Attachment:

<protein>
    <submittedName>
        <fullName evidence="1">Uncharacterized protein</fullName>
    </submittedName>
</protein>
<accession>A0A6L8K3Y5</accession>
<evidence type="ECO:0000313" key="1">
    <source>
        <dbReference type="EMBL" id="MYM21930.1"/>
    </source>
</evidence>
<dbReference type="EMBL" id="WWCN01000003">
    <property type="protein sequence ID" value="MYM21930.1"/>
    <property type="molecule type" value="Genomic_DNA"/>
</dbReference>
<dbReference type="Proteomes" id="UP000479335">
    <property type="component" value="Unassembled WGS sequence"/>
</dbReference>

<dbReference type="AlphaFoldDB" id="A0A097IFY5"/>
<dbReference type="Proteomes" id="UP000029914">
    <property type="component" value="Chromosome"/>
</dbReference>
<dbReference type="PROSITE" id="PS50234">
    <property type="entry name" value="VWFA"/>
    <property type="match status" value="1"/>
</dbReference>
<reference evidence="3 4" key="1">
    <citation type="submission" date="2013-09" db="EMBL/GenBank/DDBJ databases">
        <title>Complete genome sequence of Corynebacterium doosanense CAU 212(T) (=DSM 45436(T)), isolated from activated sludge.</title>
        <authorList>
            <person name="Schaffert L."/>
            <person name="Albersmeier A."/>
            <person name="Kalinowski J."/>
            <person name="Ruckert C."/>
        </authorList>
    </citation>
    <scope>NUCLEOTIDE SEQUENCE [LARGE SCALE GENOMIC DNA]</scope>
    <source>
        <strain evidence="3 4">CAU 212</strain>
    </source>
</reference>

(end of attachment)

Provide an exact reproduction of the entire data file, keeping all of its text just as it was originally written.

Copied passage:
<protein>
    <submittedName>
        <fullName evidence="1">Uncharacterized protein</fullName>
    </submittedName>
</protein>
<accession>A0A6L8K3Y5</accession>
<evidence type="ECO:0000313" key="1">
    <source>
        <dbReference type="EMBL" id="MYM21930.1"/>
    </source>
</evidence>
<dbReference type="EMBL" id="WWCN01000003">
    <property type="protein sequence ID" value="MYM21930.1"/>
    <property type="molecule type" value="Genomic_DNA"/>
</dbReference>
<dbReference type="Proteomes" id="UP000479335">
    <property type="component" value="Unassembled WGS sequence"/>
</dbReference>

<dbReference type="AlphaFoldDB" id="A0A097IFY5"/>
<dbReference type="Proteomes" id="UP000029914">
    <property type="component" value="Chromosome"/>
</dbReference>
<dbReference type="PROSITE" id="PS50234">
    <property type="entry name" value="VWFA"/>
    <property type="match status" value="1"/>
</dbReference>
<reference evidence="3 4" key="1">
    <citation type="submission" date="2013-09" db="EMBL/GenBank/DDBJ databases">
        <title>Complete genome sequence of Corynebacterium doosanense CAU 212(T) (=DSM 45436(T)), isolated from activated sludge.</title>
        <authorList>
            <person name="Schaffert L."/>
            <person name="Albersmeier A."/>
            <person name="Kalinowski J."/>
            <person name="Ruckert C."/>
        </authorList>
    </citation>
    <scope>NUCLEOTIDE SEQUENCE [LARGE SCALE GENOMIC DNA]</scope>
    <source>
        <strain evidence="3 4">CAU 212</strain>
    </source>
</reference>